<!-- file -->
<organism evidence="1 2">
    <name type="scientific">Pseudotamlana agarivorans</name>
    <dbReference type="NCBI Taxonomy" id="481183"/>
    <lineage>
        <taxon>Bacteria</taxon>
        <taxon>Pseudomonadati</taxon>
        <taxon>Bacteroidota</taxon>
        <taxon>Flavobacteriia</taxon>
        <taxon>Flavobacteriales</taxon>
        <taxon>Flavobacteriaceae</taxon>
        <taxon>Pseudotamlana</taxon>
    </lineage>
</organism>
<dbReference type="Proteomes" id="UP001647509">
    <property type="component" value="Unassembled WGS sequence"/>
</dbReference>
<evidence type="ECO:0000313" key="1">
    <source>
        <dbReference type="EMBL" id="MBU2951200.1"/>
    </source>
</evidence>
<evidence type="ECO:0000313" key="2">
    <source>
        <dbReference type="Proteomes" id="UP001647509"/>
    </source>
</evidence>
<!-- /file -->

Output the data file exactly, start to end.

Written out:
<organism evidence="1 2">
    <name type="scientific">Pseudotamlana agarivorans</name>
    <dbReference type="NCBI Taxonomy" id="481183"/>
    <lineage>
        <taxon>Bacteria</taxon>
        <taxon>Pseudomonadati</taxon>
        <taxon>Bacteroidota</taxon>
        <taxon>Flavobacteriia</taxon>
        <taxon>Flavobacteriales</taxon>
        <taxon>Flavobacteriaceae</taxon>
        <taxon>Pseudotamlana</taxon>
    </lineage>
</organism>
<dbReference type="Proteomes" id="UP001647509">
    <property type="component" value="Unassembled WGS sequence"/>
</dbReference>
<evidence type="ECO:0000313" key="1">
    <source>
        <dbReference type="EMBL" id="MBU2951200.1"/>
    </source>
</evidence>
<evidence type="ECO:0000313" key="2">
    <source>
        <dbReference type="Proteomes" id="UP001647509"/>
    </source>
</evidence>